If you watched the final seconds of Butler's dramatic 60-58 win over Old Dominion on Thursday -- and, unless you were stuck at work, of course you did -- you don't need me to tell you that Matt Howard is a handy guy to have on your team. Howard's put-back with one second left on the clock gave the Bulldogs the win, leaving Brad Stevens' team one small detail to attend to before proceeding any further in the brackets: beat the No. 1 seed Pitt Panthers. I think Butler has a chance.
It won't be easy, of course. Jamie Dixon's team wasn't seeded on the top line by accident. This year the Panthers were clearly the best team in the Big East. In a conference that put no fewer than 11 teams in the NCAA tournament, that's saying something. And, anyway, it's extremely rare for a No. 1 seed to lose in the round of 32. It happened to Kansas last year, of course, but prior to the Jayhawks' loss to Northern Iowa you have to go back to 2004 to find the last time the top seed in a region failed to advance to the Sweet 16.
So why would I think a team that lost to Youngstown State can pull off what would clearly be a major upset? Four reasons.
1. Brad Stevens
That annual speculation you now hear about Stevens with regard to just about any major-conference coaching vacancy is no accident. This guy is good. To reach the national championship game last year, Stevens had to get past Jim Boeheim, Frank Martin, and Tom Izzo. Stevens and his staff do an excellent job of zeroing in on exactly what their opponent likes to do -- and taking that away. In the closing minutes of their Sweet 16 game against Syracuse last year, the Bulldogs removed Andy Rautins from the equation almost entirely. Then in the Elite Eight, Kansas State's Jacob Pullen got a taste of the Butler treatment, as the star was held to 14 points on 4-of-13 shooting from the floor. To be sure, a lot of things are going to have to go the Bulldogs' way for them to beat Pitt. But we know going in that Stevens' team will be prepared, relaxed, and confident. They've done this before.
Remember how last year in the tournament offensive rebounding was kind of the "It" stat? It seemed like just about every team that made a deep run was really good at gathering in their own misses. Every team except Butler, that is, which has made a habit out of beating opponents who are outstanding on the offensive glass. Murray State, Syracuse, Kansas State, and Michigan State all have two things in common. There were all very good offensive rebounding teams last year. And they all lost to the Bulldogs. Then came Duke, still another team that excelled at cleaning the glass on their own end of the floor, and you may remember Stevens' team gave the Blue Devils a pretty good game. Anyway, this trend has clearly carried over to 2011. Old Dominion was an unbelievable offensive rebounding team this year. In CAA action the Monarchs pulled down an incredible 45 percent of their own misses. Next up, Pitt, the sixth consecutive NCAA tournament opponent that Butler has faced that loves to crash the offensive glass. Mind you, I'm not saying the Panthers won't be able to get a few offensive boards -- ODU got 14. I am saying that the Bulldogs know how to work around an opponent with this profile.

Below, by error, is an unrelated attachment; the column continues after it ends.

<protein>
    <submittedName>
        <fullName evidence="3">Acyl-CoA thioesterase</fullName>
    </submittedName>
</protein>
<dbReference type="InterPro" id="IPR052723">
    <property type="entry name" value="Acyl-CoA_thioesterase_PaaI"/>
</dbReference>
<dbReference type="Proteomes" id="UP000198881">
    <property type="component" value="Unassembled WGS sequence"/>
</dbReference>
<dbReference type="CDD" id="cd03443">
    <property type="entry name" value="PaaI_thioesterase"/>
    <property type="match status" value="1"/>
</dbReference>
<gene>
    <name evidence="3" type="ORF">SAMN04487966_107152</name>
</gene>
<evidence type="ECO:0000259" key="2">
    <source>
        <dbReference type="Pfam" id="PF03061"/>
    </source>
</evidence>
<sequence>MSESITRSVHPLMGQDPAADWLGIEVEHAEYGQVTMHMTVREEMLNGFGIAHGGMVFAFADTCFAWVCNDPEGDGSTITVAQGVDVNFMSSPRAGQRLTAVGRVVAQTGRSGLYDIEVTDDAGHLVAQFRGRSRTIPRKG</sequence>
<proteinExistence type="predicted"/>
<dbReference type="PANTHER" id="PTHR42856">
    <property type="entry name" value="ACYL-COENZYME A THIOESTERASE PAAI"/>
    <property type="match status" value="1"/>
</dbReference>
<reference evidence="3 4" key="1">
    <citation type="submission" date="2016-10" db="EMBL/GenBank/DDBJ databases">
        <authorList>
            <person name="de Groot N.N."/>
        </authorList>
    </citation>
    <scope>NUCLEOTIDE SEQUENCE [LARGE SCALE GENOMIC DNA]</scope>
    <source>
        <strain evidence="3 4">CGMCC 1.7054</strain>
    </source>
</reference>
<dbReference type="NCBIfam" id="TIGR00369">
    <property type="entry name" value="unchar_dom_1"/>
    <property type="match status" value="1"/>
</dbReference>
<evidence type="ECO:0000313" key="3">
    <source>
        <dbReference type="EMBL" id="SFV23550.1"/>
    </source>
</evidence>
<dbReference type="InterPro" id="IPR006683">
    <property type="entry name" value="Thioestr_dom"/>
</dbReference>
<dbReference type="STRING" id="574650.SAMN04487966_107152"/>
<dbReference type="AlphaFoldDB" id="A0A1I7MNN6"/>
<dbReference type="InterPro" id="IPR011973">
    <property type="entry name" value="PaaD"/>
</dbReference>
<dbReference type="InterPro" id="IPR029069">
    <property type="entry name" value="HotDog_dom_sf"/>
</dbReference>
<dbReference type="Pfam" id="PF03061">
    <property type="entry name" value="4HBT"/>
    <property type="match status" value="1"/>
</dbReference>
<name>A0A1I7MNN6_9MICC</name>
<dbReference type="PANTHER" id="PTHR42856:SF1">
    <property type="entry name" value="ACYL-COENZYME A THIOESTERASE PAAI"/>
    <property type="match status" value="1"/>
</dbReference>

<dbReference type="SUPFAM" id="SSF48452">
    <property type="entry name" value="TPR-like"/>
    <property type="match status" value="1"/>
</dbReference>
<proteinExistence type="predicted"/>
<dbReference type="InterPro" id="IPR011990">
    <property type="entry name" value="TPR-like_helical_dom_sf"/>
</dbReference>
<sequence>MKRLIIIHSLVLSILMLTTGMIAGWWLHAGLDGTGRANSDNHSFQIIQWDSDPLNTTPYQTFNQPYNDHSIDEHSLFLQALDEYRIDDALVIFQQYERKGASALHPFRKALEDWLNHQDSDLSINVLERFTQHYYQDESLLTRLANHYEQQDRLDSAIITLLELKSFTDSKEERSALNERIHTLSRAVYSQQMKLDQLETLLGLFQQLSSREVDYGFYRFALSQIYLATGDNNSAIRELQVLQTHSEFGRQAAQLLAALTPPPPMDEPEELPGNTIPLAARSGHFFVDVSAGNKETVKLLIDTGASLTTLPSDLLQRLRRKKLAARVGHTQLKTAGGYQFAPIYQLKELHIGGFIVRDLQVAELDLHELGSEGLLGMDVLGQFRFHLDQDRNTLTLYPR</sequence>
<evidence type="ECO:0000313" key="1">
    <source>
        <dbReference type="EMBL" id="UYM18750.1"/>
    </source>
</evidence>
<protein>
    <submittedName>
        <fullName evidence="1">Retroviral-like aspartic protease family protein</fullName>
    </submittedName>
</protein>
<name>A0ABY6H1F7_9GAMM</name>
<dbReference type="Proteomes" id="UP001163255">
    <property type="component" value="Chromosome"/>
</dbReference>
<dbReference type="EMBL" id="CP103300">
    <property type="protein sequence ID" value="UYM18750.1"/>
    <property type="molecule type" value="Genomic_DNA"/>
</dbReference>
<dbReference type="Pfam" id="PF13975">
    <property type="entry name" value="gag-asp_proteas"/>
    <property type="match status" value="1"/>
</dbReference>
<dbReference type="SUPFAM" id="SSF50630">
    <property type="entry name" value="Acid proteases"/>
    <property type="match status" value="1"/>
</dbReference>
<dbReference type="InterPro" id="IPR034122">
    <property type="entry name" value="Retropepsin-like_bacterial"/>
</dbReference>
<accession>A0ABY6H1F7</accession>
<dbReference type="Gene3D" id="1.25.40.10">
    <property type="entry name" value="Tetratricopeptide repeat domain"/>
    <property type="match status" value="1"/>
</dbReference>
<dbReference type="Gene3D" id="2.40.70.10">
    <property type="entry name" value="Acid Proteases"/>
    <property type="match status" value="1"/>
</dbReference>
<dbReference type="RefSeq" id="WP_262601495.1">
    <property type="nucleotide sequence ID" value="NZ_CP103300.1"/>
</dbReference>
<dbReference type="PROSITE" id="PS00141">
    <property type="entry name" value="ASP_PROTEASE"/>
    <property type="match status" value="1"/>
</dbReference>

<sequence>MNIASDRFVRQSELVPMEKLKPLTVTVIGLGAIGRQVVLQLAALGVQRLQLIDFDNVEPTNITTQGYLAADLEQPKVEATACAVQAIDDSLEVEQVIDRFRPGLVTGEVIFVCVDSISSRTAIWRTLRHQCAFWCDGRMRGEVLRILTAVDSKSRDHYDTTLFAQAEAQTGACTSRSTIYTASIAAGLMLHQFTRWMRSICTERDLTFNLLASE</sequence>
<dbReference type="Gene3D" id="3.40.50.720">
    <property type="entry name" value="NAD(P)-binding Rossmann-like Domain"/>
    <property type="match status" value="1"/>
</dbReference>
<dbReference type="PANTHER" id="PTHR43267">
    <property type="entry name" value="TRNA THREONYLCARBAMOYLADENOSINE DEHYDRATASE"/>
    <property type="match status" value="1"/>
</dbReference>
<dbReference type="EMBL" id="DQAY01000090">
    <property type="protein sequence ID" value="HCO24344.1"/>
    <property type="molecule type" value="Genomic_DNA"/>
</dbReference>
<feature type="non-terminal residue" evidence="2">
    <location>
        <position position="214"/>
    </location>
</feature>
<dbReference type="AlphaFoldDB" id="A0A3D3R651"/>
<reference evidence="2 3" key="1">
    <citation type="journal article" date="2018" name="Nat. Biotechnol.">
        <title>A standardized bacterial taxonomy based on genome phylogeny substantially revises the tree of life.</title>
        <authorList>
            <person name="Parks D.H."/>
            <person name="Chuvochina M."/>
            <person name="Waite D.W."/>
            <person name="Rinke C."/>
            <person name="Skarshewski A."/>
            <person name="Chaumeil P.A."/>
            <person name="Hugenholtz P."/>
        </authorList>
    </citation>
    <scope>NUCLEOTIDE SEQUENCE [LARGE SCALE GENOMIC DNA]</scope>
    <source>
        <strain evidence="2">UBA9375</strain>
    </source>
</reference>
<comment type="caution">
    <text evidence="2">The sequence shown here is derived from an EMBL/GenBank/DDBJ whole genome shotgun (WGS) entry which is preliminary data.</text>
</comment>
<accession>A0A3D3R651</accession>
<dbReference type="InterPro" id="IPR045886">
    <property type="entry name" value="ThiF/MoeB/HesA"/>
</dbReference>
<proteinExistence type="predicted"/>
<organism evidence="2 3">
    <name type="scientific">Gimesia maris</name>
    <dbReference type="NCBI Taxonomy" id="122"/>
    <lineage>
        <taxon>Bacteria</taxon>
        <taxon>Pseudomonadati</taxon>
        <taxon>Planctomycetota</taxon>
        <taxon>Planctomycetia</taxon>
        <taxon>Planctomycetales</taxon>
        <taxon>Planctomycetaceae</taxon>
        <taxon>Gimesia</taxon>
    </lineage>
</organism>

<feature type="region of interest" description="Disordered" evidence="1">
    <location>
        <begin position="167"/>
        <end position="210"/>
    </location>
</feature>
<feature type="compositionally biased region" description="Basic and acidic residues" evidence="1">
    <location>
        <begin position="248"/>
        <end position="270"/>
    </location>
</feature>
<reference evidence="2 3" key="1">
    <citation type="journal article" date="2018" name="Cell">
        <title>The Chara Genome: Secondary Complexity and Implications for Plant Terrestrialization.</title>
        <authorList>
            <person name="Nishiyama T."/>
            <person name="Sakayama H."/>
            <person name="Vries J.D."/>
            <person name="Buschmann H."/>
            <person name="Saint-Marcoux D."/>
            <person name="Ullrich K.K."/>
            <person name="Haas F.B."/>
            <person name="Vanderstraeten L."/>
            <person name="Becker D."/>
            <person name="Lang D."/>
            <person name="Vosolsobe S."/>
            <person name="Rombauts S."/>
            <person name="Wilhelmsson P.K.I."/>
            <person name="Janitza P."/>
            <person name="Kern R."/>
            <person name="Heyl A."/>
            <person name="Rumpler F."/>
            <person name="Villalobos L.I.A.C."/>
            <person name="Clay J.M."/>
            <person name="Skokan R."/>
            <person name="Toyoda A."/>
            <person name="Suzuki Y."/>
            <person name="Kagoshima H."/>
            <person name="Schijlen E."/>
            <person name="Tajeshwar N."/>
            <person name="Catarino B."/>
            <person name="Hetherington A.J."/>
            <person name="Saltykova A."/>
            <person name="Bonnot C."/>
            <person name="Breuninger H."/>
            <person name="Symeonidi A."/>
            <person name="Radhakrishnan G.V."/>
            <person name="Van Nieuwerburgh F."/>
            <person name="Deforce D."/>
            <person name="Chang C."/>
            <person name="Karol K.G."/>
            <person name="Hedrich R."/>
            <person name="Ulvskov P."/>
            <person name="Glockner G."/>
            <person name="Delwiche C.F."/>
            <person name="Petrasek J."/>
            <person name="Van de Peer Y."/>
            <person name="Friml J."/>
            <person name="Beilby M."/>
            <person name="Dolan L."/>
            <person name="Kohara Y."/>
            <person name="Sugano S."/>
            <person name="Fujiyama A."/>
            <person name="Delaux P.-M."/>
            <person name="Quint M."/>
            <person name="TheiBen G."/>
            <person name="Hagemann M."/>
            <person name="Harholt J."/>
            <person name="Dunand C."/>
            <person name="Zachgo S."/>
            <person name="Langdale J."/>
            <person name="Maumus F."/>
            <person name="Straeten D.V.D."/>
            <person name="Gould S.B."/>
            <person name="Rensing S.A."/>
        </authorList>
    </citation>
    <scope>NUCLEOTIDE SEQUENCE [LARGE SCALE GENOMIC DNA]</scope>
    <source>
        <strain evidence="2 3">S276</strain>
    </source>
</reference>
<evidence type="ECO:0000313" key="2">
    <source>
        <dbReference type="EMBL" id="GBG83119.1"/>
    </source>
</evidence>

You didn't hear much about Butler during the regular season this year, and with good reason. For much of the season the Bulldogs just weren't as good as they were last year. But starting in early February Stevens' team began to perform much closer to the standard set by the team that reached the 2010 national championship game. The difference has been defense. Over their first 11 Horizon League games Butler allowed their opponents to score 1.06 points per possession. Over their last seven league games, however, that number plunged: Horizon teams scored just 0.94 points per trip against this D late in the year. Meanwhile the offense stayed the same (very good) -- in fact all year long this offense has been more or less as efficient as it was last year when Gordon Hayward was still in uniform. They may be just a No. 8 seed in the bracket, but when the Bulldogs play defense, as they've been doing the past six weeks, the can look a lot more like last year's team in a hurry.
About that handy guy to have on your team. Matt Howard simply does what's necessary. He's not the most impressive physical specimen you'll run across in the tournament, and against Pitt he'll be up against the Big East-tested likes of Gary McGhee and Dante Taylor. But this season Howard has added perimeter range to his blue-collar (very Jamie Dixon-like) work ethic, making 44 percent of his threes on the year. So often we tend to think that if a player isn't showing up on mock draft boards he must not be that much of a factor in the NCAA tournament. You're probably not going to see Howard shaking David Stern's hand this summer, but ask an opposing coach just how important this senior is to the Bulldogs. This offense is based on two stars: Howard and Shelvin Mack. And any player that has to be guarded on the perimeter who also draws more than six fouls for every 40 minutes he plays is a potent weapon on offense. Howard needs to stay out of foul trouble, of course, but assuming he does, he makes Butler a tough out.
As I said, Butler beating Pitt is a long shot. Then again we've already seen some long shots win in this tournament. I'm just saying, stranger things have happened.
A version of this article originally appeared at ESPN Insider .
John Gasaway is an author of Basketball Prospectus.
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